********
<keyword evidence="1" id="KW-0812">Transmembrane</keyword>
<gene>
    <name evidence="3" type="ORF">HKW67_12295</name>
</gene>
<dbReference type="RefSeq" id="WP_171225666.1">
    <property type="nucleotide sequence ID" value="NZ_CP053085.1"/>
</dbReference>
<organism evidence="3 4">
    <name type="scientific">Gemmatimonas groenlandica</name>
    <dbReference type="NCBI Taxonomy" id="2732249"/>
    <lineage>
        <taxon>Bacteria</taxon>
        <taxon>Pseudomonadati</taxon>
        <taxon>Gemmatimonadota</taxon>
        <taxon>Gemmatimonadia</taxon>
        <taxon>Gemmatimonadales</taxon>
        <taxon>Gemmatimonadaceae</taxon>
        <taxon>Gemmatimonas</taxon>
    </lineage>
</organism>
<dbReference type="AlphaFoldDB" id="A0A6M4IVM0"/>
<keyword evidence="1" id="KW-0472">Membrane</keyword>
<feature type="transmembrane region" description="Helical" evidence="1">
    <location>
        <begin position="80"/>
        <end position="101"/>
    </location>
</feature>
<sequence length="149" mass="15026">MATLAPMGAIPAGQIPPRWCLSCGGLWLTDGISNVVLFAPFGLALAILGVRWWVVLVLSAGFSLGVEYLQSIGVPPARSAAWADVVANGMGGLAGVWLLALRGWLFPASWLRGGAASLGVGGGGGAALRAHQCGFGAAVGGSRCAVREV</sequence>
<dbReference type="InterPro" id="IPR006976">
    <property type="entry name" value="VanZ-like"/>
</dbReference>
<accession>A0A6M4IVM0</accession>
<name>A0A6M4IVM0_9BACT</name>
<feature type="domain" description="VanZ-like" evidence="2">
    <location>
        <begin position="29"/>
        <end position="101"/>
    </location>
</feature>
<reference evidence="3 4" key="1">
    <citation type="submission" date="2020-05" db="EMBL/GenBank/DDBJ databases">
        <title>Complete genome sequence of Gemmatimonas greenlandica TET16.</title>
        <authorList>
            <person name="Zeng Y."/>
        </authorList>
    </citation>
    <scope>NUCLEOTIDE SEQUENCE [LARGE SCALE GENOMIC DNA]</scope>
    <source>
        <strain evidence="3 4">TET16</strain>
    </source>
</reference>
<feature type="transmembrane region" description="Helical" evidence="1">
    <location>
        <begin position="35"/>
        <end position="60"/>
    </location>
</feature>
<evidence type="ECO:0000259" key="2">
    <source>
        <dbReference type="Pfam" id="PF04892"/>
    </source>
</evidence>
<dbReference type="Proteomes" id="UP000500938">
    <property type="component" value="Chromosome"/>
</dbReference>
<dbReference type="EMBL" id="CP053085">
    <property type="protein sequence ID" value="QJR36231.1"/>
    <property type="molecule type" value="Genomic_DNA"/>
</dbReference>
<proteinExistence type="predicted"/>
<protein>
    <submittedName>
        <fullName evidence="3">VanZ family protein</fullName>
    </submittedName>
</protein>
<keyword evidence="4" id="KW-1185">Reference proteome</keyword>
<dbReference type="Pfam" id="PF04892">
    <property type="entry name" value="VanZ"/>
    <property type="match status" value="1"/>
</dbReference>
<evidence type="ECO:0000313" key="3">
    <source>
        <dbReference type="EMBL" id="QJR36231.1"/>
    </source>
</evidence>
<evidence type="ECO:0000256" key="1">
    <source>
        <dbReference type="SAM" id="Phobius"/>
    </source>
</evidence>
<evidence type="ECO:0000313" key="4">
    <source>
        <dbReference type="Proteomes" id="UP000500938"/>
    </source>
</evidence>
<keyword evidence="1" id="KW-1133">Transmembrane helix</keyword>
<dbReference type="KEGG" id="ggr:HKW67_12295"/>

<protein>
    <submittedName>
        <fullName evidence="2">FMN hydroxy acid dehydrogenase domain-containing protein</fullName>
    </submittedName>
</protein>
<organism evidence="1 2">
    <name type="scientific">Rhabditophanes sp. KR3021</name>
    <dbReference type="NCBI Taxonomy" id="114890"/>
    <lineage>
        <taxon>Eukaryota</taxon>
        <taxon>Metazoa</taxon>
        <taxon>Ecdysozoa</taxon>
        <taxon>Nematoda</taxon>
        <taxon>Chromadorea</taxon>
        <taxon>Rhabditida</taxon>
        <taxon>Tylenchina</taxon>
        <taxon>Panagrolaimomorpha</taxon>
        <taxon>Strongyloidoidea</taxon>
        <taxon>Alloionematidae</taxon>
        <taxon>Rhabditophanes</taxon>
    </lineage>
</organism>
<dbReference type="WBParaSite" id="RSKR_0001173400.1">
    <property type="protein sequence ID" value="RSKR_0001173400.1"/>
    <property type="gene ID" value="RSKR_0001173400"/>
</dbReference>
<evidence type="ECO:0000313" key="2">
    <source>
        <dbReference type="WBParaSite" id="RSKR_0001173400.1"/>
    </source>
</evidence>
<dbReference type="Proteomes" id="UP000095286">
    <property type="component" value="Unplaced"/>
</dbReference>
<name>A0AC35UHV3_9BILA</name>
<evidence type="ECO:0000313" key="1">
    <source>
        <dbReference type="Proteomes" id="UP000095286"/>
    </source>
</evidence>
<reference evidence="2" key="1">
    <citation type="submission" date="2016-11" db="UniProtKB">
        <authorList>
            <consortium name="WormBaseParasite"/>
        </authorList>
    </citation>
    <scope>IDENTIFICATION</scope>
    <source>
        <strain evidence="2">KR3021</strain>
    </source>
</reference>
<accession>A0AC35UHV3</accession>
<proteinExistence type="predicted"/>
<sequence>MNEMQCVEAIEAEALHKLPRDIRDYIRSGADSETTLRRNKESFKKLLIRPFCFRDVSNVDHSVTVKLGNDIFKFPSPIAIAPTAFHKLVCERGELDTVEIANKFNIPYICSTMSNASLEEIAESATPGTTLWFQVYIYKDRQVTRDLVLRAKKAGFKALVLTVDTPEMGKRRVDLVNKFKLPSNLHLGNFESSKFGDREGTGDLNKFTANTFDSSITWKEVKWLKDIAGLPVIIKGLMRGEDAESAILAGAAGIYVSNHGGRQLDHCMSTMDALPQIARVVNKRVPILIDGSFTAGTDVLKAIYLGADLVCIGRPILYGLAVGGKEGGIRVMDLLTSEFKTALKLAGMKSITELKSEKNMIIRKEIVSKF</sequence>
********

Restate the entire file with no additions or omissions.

<keyword evidence="1" id="KW-0812">Transmembrane</keyword>
<gene>
    <name evidence="3" type="ORF">HKW67_12295</name>
</gene>
<dbReference type="RefSeq" id="WP_171225666.1">
    <property type="nucleotide sequence ID" value="NZ_CP053085.1"/>
</dbReference>
<organism evidence="3 4">
    <name type="scientific">Gemmatimonas groenlandica</name>
    <dbReference type="NCBI Taxonomy" id="2732249"/>
    <lineage>
        <taxon>Bacteria</taxon>
        <taxon>Pseudomonadati</taxon>
        <taxon>Gemmatimonadota</taxon>
        <taxon>Gemmatimonadia</taxon>
        <taxon>Gemmatimonadales</taxon>
        <taxon>Gemmatimonadaceae</taxon>
        <taxon>Gemmatimonas</taxon>
    </lineage>
</organism>
<dbReference type="AlphaFoldDB" id="A0A6M4IVM0"/>
<keyword evidence="1" id="KW-0472">Membrane</keyword>
<feature type="transmembrane region" description="Helical" evidence="1">
    <location>
        <begin position="80"/>
        <end position="101"/>
    </location>
</feature>
<sequence length="149" mass="15026">MATLAPMGAIPAGQIPPRWCLSCGGLWLTDGISNVVLFAPFGLALAILGVRWWVVLVLSAGFSLGVEYLQSIGVPPARSAAWADVVANGMGGLAGVWLLALRGWLFPASWLRGGAASLGVGGGGGAALRAHQCGFGAAVGGSRCAVREV</sequence>
<dbReference type="InterPro" id="IPR006976">
    <property type="entry name" value="VanZ-like"/>
</dbReference>
<accession>A0A6M4IVM0</accession>
<name>A0A6M4IVM0_9BACT</name>
<feature type="domain" description="VanZ-like" evidence="2">
    <location>
        <begin position="29"/>
        <end position="101"/>
    </location>
</feature>
<reference evidence="3 4" key="1">
    <citation type="submission" date="2020-05" db="EMBL/GenBank/DDBJ databases">
        <title>Complete genome sequence of Gemmatimonas greenlandica TET16.</title>
        <authorList>
            <person name="Zeng Y."/>
        </authorList>
    </citation>
    <scope>NUCLEOTIDE SEQUENCE [LARGE SCALE GENOMIC DNA]</scope>
    <source>
        <strain evidence="3 4">TET16</strain>
    </source>
</reference>
<feature type="transmembrane region" description="Helical" evidence="1">
    <location>
        <begin position="35"/>
        <end position="60"/>
    </location>
</feature>
<evidence type="ECO:0000259" key="2">
    <source>
        <dbReference type="Pfam" id="PF04892"/>
    </source>
</evidence>
<dbReference type="Proteomes" id="UP000500938">
    <property type="component" value="Chromosome"/>
</dbReference>
<dbReference type="EMBL" id="CP053085">
    <property type="protein sequence ID" value="QJR36231.1"/>
    <property type="molecule type" value="Genomic_DNA"/>
</dbReference>
<proteinExistence type="predicted"/>
<protein>
    <submittedName>
        <fullName evidence="3">VanZ family protein</fullName>
    </submittedName>
</protein>
<keyword evidence="4" id="KW-1185">Reference proteome</keyword>
<dbReference type="Pfam" id="PF04892">
    <property type="entry name" value="VanZ"/>
    <property type="match status" value="1"/>
</dbReference>
<evidence type="ECO:0000313" key="3">
    <source>
        <dbReference type="EMBL" id="QJR36231.1"/>
    </source>
</evidence>
<evidence type="ECO:0000256" key="1">
    <source>
        <dbReference type="SAM" id="Phobius"/>
    </source>
</evidence>
<evidence type="ECO:0000313" key="4">
    <source>
        <dbReference type="Proteomes" id="UP000500938"/>
    </source>
</evidence>
<keyword evidence="1" id="KW-1133">Transmembrane helix</keyword>
<dbReference type="KEGG" id="ggr:HKW67_12295"/>

<protein>
    <submittedName>
        <fullName evidence="2">FMN hydroxy acid dehydrogenase domain-containing protein</fullName>
    </submittedName>
</protein>
<organism evidence="1 2">
    <name type="scientific">Rhabditophanes sp. KR3021</name>
    <dbReference type="NCBI Taxonomy" id="114890"/>
    <lineage>
        <taxon>Eukaryota</taxon>
        <taxon>Metazoa</taxon>
        <taxon>Ecdysozoa</taxon>
        <taxon>Nematoda</taxon>
        <taxon>Chromadorea</taxon>
        <taxon>Rhabditida</taxon>
        <taxon>Tylenchina</taxon>
        <taxon>Panagrolaimomorpha</taxon>
        <taxon>Strongyloidoidea</taxon>
        <taxon>Alloionematidae</taxon>
        <taxon>Rhabditophanes</taxon>
    </lineage>
</organism>
<dbReference type="WBParaSite" id="RSKR_0001173400.1">
    <property type="protein sequence ID" value="RSKR_0001173400.1"/>
    <property type="gene ID" value="RSKR_0001173400"/>
</dbReference>
<evidence type="ECO:0000313" key="2">
    <source>
        <dbReference type="WBParaSite" id="RSKR_0001173400.1"/>
    </source>
</evidence>
<dbReference type="Proteomes" id="UP000095286">
    <property type="component" value="Unplaced"/>
</dbReference>
<name>A0AC35UHV3_9BILA</name>
<evidence type="ECO:0000313" key="1">
    <source>
        <dbReference type="Proteomes" id="UP000095286"/>
    </source>
</evidence>
<reference evidence="2" key="1">
    <citation type="submission" date="2016-11" db="UniProtKB">
        <authorList>
            <consortium name="WormBaseParasite"/>
        </authorList>
    </citation>
    <scope>IDENTIFICATION</scope>
    <source>
        <strain evidence="2">KR3021</strain>
    </source>
</reference>
<accession>A0AC35UHV3</accession>
<proteinExistence type="predicted"/>
<sequence>MNEMQCVEAIEAEALHKLPRDIRDYIRSGADSETTLRRNKESFKKLLIRPFCFRDVSNVDHSVTVKLGNDIFKFPSPIAIAPTAFHKLVCERGELDTVEIANKFNIPYICSTMSNASLEEIAESATPGTTLWFQVYIYKDRQVTRDLVLRAKKAGFKALVLTVDTPEMGKRRVDLVNKFKLPSNLHLGNFESSKFGDREGTGDLNKFTANTFDSSITWKEVKWLKDIAGLPVIIKGLMRGEDAESAILAGAAGIYVSNHGGRQLDHCMSTMDALPQIARVVNKRVPILIDGSFTAGTDVLKAIYLGADLVCIGRPILYGLAVGGKEGGIRVMDLLTSEFKTALKLAGMKSITELKSEKNMIIRKEIVSKF</sequence>